In case of fruits and vegetables, 97.4% of volume moves on roadways. It is to be noted that this fruit and vegetables have the lowest share with railways among the top 21 commodities.
Among the top 52 commodities, the average lead time or travel time is about 500 kms, mostly (97%) by road. It is reiterated that long haul movement can be greatly facilitated by scaling up rail based movement of fruits and vegetables, which will help farmers capture more markets and therefore, become more productive in gainful terms.
Above data is from 2007-08 but it is expected that the status is similar in 2016. It is, therefore, inferred that in case of perishable crops, which can benefit greatly with market linage from reduced transit time and improved travel conditions on rail modes, is not able to take advantage of current rail system. The reason can be because of lack of suitable handling facilities but mostly from there being no special focus to capturing such freight.
- Currently, majority of food grains and certain quantum of tea, potato, onion moves on railways wagons. These wagons are not designed for sensitive or temperature controlled transport.
• Very small quantum of fruits & vegetables avails rail transport, as the past approach has been to evaluate full train loads, instead of breaking down into smaller unit loads.
• Container trains allow the opportunity to consider a smaller unit load of container, instead of full train loads only – a container train can load multiple commodities types and stuffing can happen in advance to train arrival.
• A floating stock of containers, for on demand use can be located across terminals and carried on empty slots of existing routes. Such individual containers can be used for multiple loads types interchangeable along a series of freight lanes, promoting multi-modal format for agri-logistics.
• Two types of freight systems are expected – 1) for hardy produce such as potato, tea, ginger, spices, etc where long distance connectivity is more of essence. In such cases, the receiving end is also not expected to be specialised. 2) for more perishable produce such as mangos, bananas, pineapple, brinjal, tomato, etc. where time is of essence and requires temperature controlled handling facilities to stud and destuff the containers.In the first instance, railways system would only be used to freight the aggregated crops for an offsite wholesale yard or receiving facility.
• Railways wagons (covered type) could also be used.
• In second case, special refrigerated containers would be the unit load for transport and the receiving facility may require refrigerated cross-dock or storage options – offsite or at railhead.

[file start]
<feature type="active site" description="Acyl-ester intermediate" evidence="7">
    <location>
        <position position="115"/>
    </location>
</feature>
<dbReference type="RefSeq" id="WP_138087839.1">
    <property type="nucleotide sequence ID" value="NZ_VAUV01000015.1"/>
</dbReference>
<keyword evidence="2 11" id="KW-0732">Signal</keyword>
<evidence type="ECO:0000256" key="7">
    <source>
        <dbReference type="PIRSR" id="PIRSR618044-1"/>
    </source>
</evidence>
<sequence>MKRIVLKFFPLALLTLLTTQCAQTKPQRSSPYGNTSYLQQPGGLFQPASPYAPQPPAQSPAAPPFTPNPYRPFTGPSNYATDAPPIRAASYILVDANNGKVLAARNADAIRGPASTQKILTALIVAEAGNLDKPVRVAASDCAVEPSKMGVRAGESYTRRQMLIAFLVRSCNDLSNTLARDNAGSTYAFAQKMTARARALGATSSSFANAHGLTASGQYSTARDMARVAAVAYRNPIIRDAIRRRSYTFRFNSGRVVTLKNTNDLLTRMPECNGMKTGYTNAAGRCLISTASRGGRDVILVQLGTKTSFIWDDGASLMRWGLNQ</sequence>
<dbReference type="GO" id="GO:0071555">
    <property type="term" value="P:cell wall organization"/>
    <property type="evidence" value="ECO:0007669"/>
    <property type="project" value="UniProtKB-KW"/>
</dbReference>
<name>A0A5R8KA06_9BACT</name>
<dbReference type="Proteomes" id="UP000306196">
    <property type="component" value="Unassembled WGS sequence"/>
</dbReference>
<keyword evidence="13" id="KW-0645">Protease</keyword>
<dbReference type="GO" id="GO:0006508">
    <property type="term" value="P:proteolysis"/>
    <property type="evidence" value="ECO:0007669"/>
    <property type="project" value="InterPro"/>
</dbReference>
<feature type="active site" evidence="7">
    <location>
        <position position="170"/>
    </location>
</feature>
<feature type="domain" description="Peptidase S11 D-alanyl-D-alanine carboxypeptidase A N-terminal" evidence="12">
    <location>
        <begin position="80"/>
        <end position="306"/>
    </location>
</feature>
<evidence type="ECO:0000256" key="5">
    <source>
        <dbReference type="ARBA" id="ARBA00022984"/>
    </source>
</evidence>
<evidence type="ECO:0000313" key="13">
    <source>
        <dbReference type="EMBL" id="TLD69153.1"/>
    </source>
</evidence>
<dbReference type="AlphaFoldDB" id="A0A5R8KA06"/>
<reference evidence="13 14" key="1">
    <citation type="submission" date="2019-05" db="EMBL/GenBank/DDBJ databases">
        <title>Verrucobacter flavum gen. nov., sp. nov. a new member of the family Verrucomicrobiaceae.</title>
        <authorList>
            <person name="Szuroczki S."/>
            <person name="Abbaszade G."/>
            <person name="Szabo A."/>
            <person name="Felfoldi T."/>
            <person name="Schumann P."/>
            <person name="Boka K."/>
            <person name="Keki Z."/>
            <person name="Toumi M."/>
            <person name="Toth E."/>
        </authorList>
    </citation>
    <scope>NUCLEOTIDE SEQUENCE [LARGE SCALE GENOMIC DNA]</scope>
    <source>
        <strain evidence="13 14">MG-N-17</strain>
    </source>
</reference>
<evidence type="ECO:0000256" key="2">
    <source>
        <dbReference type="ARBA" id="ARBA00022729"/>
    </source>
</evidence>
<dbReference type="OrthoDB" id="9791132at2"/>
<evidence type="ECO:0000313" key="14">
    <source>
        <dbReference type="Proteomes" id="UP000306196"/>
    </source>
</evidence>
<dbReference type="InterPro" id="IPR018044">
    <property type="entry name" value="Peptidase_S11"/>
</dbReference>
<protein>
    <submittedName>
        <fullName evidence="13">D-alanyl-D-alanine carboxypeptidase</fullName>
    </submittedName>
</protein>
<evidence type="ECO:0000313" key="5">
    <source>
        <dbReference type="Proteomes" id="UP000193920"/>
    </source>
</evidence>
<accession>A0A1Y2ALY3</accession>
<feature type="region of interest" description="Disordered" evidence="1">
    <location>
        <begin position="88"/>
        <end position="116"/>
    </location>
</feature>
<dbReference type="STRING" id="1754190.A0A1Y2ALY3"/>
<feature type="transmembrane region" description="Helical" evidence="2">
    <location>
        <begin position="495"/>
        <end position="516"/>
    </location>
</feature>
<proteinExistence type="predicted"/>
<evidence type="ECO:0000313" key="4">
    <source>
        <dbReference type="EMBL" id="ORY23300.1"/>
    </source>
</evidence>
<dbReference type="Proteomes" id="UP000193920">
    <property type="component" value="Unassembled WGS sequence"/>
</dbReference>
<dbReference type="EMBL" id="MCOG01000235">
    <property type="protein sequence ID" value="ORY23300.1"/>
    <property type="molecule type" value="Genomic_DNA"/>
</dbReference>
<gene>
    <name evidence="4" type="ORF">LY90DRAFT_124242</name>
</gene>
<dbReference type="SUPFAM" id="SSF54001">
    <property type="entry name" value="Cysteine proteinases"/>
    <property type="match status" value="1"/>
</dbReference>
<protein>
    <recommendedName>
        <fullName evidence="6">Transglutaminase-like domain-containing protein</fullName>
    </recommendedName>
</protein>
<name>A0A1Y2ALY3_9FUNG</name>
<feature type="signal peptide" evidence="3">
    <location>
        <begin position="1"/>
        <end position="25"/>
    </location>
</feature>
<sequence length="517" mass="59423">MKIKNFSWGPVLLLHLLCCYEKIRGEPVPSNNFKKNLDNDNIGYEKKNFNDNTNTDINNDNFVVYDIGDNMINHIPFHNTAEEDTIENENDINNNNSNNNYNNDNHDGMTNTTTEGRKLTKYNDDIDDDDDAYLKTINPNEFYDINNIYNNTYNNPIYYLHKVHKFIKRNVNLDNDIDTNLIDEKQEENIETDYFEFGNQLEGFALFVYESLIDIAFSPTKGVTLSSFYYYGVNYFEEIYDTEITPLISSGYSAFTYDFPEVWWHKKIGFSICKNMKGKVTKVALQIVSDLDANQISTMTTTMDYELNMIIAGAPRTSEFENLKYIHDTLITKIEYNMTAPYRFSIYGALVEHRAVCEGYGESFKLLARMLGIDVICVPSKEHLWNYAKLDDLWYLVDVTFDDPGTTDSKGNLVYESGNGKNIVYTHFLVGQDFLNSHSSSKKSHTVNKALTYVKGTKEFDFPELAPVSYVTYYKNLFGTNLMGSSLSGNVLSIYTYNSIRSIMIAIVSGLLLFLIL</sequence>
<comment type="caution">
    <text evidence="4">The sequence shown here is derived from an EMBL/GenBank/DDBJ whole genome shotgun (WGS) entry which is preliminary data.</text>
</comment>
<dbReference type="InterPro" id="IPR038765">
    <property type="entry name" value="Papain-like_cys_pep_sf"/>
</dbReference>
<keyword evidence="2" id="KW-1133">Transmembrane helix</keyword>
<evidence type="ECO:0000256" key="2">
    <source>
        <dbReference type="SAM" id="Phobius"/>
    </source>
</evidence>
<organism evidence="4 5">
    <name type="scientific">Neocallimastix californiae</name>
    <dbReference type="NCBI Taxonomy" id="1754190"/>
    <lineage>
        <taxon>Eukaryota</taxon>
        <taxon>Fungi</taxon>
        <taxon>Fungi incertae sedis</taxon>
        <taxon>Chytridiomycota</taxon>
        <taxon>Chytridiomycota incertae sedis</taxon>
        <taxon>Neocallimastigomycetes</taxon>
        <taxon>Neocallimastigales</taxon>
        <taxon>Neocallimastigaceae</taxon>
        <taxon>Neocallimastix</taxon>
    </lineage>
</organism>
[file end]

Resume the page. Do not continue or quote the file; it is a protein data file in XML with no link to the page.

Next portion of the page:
• To spearhead use of railways for movement of horticulture produce, partial or piecemeal movement will have to be started. This may manifest, preferably, in form of reserved parcel van freight or single container freight on existing lanes. The pre-reserved option can be opened on select routes for a fixed time window of two years.
• As a full unit load is achieved, with reverse logistics, the opportunity can be passed on to other service providers such as PCTOs (Private Container Train Operators).
• Fixed lanes between North to/fro South and West to/fro East are possible. It is envisaged that a regular freight service will promote the use of railway mode for horticulture transport and develop the appropriate eco-system of freight forwards/aggregators.
• DAC&FW is already promoting the setting up of modern pack-houses as aggregation points, reefer transport including rail containers and warehousing for distribution purposes with material handling equipment.
• There is definite advantage to use rail-based long-haul of fruits and vegetables.
• There appears to be ample scope to promote rail mode of domestic transport for fruits and vegetables and other perishable food items.
• Initially, a weekly schedule on fixed lanes can be spearheaded for perishable fruits and vegetables.
• These lanes can be initiated on railways wagons or on container trains (CONCOR or Private Operators) in north-south and east-west direction.
• The initial freight volume is expected to be piecemeal or less than rake load.
• Freight forwarders can expect to initially book less than a container or VPN load on predetermined scheduled runs.
• As volumes are scaled up, necessary development in terms of other associated handling infrastructure can be subsequently planned.
• Publicity can be given to a two year window of rail-based service offering to promote users, while scheme based support for agri-logistics infrastructure to private sector can be used to drive entrepreneurial interest.
• A focused study to assess the scope and infrastructure requirement could be undertaken for long term development of multi-modal carriage of perishable goods.